The domestic market witnessed relentless buying in precious metals due to global volatility in view of escalating geo-political tensions across the Middle East, the subsequent impact on crude prices, sustained weakness in world equities, higher inflation and concerns over global economic growth
Mumbai: Continuing their record-breaking spree, gold and silver galloped to all-time highs in 2011 on strong demand for precious metals considered as a ‘safe-haven investment’ in times of economic turmoil and rising inflation, reports PTI.
Gold (99.5% purity) crossed the Rs29,000 per 10 grams-level to a historic high of Rs29,155 per 10 grams on 8 December 2011, on good local demand in view of the marriage season coupled with investment buying due to weak equity markets.
Pure gold (99.9% purity) also logged a fresh peak of Rs29,280 per 10 grams during the year.
Silver (.999 fineness) prices hit an all-time high of Rs75,020 per kilogram on 25 April 2011, on heavy speculative and investment-driven buying in line with global markets, where the metal rose to a fresh 31-year high.
The metal witnessed a global rally amid speculation of a supply shortage. Furthermore, successful launching of E-silver by the National Spot Exchange (NSEL) sharply boosted the speculative nature of the metal.
The domestic market witnessed relentless buying in precious metals due to global volatility in view of escalating geo-political tensions across the Middle East, the subsequent impact on crude prices, sustained weakness in world equities, higher inflation and concerns over global economic growth.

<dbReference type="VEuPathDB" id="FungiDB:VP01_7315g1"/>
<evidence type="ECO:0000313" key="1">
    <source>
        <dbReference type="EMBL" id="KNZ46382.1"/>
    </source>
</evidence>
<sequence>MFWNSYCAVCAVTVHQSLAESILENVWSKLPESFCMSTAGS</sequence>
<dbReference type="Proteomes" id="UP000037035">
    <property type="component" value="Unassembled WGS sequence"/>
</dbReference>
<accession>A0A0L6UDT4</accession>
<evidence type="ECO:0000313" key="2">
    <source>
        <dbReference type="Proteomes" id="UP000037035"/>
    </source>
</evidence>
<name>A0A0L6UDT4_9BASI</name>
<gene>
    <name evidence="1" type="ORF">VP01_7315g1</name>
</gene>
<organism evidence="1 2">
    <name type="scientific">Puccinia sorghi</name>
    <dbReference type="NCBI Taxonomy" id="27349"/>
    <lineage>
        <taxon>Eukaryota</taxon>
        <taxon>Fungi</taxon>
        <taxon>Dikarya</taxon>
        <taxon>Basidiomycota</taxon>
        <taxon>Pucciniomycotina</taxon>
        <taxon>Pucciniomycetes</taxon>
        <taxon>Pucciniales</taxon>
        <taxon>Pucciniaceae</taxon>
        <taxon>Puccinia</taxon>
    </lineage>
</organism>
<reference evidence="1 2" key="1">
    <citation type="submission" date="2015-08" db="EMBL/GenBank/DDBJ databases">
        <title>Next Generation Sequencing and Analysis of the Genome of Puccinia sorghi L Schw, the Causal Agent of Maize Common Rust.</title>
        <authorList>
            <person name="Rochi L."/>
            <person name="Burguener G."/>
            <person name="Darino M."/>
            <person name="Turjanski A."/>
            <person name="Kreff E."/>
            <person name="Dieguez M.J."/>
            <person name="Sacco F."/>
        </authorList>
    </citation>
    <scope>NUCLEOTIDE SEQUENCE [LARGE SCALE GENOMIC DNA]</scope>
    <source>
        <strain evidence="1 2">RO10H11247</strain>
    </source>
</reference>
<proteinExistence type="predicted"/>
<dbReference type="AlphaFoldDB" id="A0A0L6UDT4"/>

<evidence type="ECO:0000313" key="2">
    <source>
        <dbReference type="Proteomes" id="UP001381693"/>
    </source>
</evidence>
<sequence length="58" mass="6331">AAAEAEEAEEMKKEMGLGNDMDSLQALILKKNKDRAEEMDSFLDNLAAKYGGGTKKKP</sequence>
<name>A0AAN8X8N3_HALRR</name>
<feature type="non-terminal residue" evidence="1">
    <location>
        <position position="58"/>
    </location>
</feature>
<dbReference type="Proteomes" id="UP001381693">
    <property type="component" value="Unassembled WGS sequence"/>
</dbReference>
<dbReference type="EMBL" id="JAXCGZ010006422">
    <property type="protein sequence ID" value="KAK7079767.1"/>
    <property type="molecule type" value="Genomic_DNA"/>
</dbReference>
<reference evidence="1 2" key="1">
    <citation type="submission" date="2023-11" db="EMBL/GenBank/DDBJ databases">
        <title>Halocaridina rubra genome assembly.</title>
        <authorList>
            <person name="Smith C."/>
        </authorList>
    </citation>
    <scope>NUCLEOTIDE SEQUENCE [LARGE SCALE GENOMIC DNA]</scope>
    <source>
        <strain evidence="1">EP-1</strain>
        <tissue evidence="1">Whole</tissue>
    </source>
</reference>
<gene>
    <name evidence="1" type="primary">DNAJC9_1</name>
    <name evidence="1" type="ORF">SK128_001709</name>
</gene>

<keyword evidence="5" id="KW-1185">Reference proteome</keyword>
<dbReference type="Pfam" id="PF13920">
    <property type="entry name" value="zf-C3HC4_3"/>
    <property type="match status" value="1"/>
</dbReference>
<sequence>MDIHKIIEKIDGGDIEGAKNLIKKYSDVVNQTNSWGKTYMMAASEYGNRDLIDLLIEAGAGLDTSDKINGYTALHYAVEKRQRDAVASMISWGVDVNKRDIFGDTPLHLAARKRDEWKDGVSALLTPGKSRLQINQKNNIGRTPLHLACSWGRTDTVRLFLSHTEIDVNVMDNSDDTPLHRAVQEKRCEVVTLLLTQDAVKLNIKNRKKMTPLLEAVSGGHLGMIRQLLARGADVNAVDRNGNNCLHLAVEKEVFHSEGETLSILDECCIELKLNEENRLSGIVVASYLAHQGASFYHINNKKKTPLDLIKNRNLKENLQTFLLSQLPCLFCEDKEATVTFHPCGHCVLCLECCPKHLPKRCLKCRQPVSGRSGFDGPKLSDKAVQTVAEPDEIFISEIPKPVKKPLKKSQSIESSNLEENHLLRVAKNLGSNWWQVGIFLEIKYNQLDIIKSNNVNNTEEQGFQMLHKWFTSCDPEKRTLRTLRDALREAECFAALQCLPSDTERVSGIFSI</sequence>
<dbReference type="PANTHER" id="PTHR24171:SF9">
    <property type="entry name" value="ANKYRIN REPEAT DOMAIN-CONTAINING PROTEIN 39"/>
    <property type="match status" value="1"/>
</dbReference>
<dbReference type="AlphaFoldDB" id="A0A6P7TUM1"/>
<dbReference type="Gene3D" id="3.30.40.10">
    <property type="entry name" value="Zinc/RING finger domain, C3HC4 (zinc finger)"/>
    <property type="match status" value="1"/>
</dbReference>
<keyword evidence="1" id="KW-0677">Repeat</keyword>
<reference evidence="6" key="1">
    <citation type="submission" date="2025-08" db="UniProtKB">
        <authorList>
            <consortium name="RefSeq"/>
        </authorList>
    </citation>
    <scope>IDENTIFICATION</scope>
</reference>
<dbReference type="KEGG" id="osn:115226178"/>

In May, global markets witnessed a free-fall in prices of the precious metals as speculators dumped their long positions after metal exchanges hiked the margin requirement several times.
The overseas market saw the precious metals hold on to their risk aversion tag, hitting record highs due to continued worries over the global economic meltdown.
Nervous investors preferred to park their funds in gold as a safe investment instead of risky assets like equities after the euro zone debt crisis spread to more European countries, causing shivers in global financial markets.
Gold prices hit record highs as the dollar fell against a basket of major currencies after the US Federal Reserve’s decision to maintain its low interest regime in order to support economic recovery. In the Comex market, gold prices zoomed to a record high of $1,923.70 an ounce on 6th September.
Gold surpassed the psychological Rs29,000-mark in November on the back of heavy investment-driven buying as well as buoyant wedding season demand.
The precious metal saw high volatility in November in international markets in the backdrop of intermittent dollar strength amid the surprising decision of Greece to go for a referendum on a Eurozone bailout package.
Silver ready (.999 fineness) was trading at Rs52,285 per kg on 27th December, nearly 11% higher over last year’s close of Rs47,030.00 per kg.
Standard gold (99.5% purity) also flared up by about 34% to Rs27,500 per 10 grams on 27 December 2011, from Rs20,585 per 10 grams on 31 December 2010.
Pure gold (99.9 fineness) was quoted at Rs27,630 per 10 grams on 27 December 2011, as against Rs20,680.00 per 10 grams at the end of last year.